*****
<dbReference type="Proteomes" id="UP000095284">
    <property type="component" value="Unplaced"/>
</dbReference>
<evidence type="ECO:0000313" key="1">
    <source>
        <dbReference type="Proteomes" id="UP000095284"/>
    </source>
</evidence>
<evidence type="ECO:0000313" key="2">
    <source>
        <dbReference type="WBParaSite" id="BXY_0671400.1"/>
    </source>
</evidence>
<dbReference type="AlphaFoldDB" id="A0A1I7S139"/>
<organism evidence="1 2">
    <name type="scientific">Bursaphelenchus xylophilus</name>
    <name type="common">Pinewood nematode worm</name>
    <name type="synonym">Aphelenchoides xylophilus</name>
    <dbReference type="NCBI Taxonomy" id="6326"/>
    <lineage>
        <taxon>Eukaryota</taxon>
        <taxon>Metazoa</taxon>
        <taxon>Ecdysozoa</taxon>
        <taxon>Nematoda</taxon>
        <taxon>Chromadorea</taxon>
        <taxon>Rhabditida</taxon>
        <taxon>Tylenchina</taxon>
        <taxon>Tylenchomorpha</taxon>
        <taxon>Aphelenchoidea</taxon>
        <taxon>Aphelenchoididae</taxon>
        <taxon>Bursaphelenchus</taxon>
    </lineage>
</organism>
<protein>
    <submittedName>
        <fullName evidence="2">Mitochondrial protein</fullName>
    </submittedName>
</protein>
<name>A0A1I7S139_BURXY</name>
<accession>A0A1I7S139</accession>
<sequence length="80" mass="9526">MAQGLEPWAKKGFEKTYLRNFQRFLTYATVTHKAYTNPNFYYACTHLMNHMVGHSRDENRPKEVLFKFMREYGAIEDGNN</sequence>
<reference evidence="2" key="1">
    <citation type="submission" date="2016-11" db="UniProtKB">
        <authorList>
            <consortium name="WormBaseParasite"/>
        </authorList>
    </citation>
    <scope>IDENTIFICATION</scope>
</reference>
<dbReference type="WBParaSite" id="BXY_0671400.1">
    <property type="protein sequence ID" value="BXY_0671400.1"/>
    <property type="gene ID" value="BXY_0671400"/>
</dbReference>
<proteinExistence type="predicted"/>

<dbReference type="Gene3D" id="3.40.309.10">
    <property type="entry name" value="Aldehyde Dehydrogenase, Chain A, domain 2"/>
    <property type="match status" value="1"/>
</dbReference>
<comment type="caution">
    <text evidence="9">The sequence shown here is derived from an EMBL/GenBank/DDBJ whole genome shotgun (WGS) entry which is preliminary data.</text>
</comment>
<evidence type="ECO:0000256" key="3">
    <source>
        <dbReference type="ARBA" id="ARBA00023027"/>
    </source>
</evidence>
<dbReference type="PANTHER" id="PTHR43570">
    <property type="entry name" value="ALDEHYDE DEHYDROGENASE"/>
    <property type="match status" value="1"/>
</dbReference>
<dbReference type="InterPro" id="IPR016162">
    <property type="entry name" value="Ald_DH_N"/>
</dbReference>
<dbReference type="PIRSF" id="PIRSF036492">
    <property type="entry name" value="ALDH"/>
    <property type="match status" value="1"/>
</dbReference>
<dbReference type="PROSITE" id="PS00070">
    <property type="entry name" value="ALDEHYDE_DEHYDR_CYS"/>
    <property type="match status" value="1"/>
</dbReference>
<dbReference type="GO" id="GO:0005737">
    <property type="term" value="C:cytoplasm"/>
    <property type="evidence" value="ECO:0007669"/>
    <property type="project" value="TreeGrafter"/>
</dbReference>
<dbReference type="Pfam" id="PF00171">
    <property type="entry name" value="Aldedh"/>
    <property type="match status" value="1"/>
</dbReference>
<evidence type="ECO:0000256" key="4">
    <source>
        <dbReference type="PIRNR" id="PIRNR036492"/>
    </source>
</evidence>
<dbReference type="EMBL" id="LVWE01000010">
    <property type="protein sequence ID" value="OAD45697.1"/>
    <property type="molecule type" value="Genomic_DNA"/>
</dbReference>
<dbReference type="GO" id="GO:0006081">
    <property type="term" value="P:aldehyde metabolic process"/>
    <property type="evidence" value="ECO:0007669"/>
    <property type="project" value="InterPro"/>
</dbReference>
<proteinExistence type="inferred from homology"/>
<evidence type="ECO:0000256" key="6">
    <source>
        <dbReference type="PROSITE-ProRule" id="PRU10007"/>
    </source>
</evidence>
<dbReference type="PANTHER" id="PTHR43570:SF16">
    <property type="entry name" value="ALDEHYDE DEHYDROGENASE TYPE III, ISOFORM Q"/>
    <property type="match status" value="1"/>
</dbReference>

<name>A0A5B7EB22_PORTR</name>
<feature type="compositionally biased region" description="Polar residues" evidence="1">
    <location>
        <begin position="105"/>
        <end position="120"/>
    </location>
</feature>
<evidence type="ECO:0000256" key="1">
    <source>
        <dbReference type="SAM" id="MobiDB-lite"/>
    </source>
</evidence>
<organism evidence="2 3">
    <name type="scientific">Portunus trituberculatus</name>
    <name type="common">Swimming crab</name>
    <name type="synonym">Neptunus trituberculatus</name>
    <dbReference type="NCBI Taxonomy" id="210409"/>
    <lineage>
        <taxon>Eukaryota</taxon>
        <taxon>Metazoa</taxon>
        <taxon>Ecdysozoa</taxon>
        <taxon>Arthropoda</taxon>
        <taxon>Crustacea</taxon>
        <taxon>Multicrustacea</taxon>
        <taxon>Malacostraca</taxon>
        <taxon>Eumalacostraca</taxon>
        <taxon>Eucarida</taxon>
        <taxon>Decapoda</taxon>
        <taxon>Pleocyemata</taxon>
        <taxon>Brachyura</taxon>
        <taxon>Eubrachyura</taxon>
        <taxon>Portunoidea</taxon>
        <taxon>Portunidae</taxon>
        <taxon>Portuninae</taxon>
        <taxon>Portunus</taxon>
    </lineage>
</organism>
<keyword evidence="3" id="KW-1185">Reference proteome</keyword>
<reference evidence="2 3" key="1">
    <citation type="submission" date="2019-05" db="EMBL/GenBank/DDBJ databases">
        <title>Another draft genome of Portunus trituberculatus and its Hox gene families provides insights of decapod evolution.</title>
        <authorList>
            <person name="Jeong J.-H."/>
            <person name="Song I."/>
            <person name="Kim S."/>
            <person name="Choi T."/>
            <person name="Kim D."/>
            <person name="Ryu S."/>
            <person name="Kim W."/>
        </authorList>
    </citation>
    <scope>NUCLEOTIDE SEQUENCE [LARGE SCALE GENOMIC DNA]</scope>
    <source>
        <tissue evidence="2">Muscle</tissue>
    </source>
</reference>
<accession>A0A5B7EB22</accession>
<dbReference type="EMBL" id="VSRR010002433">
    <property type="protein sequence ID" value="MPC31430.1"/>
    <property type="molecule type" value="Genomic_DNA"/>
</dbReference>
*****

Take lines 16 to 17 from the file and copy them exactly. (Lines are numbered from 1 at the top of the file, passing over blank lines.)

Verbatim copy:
    <name type="scientific">Bursaphelenchus xylophilus</name>
    <name type="common">Pinewood nematode worm</name>